There is every reason to be shocked by the murder of the two 17-year-olds who were stabbed in London and Manchester, at the weekend. Why should any youth - or anyone of any age, for that matter - be subjected to such a violent death? And why would a young person carry out such a brutal attack so gratuitously and so randomly?
Not for the first time, this issue has caused an uproar in the media and among politicians. Channel 4 even happened to have a programme already scheduled for this Monday, on the very issue of knife crime among youth.
But once again, we've been flooded with a tide of hypocrisy. Some politicians even went so far as to call for the latest spate of stabbings to be treated as a "national emergency", just like terrorism, and for the government to summon a"Cobra committee"!
All this hype is nonsense, of course. No matter how horrific these “youth on youth” stabbings may be, they are not new and, fortunately, they still remain quite rare, according to the police's own figure of 46 perpetrators under 18, for the whole of 2018.
More posturing and politicking
But never mind. Many just saw in these stabbings and in the indignation they caused, a golden opportunity to advance their own agendas, by blowing the situation up out of all proportion.
So, instead of focusing on the root causes of the problem - as some social activists and youth workers tried to do initially - a whole campaign has developed in the media and within the Westminster bubble, blaming the rise in knife crime on the fall in police numbers over the past years.
Predictably - and quite logically - May was blamed for the Tories' past cuts in policing budgets. However, not only did she come under attack from Labour on this issue, as was to be expected, but she was also challenged along the same lines by her own Home secretary, Sajid Javid! After all, being a leading contender for May's position as Tory leader, Javid was not likely to miss this chance to pose as a champion of law and order and as a mouthpiece for the police's demands!
But would putting more "boots on the ground" be likely, in and of itself, to resolve the problem of youth or knife crime? If it was, the USA, which has 60% more police than Britain (in proportion to the size of its population), should have a very low youth crime rate. But, instead, it has, by far, the highest youth crime rate among the rich countries!
What's more, those politicians (and senior police officers) who demand a sharp increase in police numbers also demand that the cops should return to systematically using the notorious "stop-and-search" policies of the past. Never mind that, by systematically targeting the poorest, these policies also systematically targeted ethnic minorities, thereby encouraging racist behaviour among police and further fuelling anger - the same kind which has sparked off many inner city riots in the past.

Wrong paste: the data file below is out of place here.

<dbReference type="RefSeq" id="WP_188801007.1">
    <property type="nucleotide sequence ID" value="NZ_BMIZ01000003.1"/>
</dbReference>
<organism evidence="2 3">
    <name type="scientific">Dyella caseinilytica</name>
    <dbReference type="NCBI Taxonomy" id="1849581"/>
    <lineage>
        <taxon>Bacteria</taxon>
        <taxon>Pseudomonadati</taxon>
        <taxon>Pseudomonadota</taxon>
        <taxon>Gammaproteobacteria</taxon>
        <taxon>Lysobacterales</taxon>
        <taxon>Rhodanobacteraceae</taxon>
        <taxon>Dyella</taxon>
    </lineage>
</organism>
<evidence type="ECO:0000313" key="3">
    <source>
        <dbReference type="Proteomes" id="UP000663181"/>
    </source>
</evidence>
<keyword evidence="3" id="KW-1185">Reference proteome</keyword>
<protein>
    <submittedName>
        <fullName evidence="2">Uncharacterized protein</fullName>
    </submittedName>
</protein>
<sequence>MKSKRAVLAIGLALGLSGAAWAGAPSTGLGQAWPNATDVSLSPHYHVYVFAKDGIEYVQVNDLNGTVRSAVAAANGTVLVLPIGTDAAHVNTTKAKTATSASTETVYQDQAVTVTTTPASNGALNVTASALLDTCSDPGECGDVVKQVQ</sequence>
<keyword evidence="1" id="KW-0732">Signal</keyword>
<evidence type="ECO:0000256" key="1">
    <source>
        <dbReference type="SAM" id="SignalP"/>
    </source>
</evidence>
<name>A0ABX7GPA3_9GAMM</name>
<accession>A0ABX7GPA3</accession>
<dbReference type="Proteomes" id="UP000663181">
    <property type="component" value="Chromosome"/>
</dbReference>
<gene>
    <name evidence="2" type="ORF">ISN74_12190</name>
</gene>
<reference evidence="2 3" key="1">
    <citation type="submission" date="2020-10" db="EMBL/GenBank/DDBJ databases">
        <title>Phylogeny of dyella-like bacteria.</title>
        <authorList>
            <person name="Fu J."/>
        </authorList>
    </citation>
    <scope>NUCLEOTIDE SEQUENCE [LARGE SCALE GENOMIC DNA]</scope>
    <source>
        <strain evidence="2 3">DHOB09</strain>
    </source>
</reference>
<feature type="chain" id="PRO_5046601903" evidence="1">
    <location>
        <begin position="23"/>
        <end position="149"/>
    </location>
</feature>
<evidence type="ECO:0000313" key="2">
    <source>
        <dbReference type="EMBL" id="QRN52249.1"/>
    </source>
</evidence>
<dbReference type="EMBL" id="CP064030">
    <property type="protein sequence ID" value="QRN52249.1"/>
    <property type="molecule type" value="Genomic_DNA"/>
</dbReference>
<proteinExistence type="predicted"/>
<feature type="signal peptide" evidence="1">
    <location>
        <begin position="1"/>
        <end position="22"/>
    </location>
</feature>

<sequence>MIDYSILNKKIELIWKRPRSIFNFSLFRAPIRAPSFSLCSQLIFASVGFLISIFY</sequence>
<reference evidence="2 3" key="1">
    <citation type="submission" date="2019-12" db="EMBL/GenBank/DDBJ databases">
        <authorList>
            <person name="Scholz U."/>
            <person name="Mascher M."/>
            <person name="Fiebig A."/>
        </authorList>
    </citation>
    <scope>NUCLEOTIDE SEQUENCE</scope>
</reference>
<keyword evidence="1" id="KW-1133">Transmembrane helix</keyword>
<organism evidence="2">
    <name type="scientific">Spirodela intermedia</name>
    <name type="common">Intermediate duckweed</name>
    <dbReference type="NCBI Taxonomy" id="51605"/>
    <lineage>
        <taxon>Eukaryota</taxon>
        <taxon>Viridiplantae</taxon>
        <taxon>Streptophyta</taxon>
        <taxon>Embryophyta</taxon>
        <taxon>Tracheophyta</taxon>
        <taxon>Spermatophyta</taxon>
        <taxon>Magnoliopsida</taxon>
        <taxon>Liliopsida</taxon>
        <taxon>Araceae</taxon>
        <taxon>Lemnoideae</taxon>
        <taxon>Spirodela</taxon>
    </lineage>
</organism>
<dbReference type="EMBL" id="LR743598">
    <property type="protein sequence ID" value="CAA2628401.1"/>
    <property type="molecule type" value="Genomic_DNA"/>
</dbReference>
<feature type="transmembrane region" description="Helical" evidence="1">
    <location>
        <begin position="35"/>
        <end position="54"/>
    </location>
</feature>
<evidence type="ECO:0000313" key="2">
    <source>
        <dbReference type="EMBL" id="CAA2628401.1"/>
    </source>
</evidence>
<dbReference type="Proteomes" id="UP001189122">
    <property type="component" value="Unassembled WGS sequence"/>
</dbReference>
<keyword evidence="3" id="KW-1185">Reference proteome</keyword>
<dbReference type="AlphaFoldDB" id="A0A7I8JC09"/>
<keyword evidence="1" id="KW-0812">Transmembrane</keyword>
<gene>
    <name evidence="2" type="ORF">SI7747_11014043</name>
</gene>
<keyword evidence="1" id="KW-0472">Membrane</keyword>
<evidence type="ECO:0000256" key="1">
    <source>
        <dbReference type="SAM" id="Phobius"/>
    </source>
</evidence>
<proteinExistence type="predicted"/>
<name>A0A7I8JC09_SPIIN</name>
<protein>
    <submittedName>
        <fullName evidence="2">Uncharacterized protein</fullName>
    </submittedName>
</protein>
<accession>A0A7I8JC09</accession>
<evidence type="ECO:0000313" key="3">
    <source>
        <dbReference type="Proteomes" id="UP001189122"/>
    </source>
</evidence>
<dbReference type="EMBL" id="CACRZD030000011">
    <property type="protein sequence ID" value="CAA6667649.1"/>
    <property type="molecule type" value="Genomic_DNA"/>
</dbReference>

The government’s violent cuts
So, increasing the number of "boots on the ground" may reassure parents who are afraid for their kids - and this is precisely why most politicians are demanding it. But rather than being a protection for the youth, an overbearing and violent police presence may, on the contrary, just fuel frustration further in the poorest areas.
Because, of course, it is always the poorest areas - those which are most affected by under-employment and the general degradation of public services and infrastructure - which are most likely to attract the attention of the police.
Indeed, if policing cuts have been significant, those experienced by youth services have been even more brutal: council funding fell by 62% between 2008-09 and 2016-17! No wonder young people are drawn onto the streets and possibly into trouble.
What is more, according to the Department for Education’s most recent figures, 7,720 young people were permanently excluded from schools in 2016-17. Of these, more than half were in year 9 or above. And here again, excluded children were 4 times more likely to be the ones getting free school meals, from poor families. They were six times more likely to be excluded if they had special educational needs! What kind of system excludes the children most in need of special help? The answer is, of course that schools, like social services, have been suffering such drastic budget cuts for so long, that they can no longer even do the bare minimum.
So yes, youth knife crime is a symptom of this sick, profits-first, society and yes, it may well be getting worse. As the working class is increasingly made to pay for the crisis, our youth see fewer and fewer prospects in front of them. The system offers “no future” and they know it. Which is why the fight for a socialist system based on production for need, not profit, has to be on the working class agenda - and it’s urgent!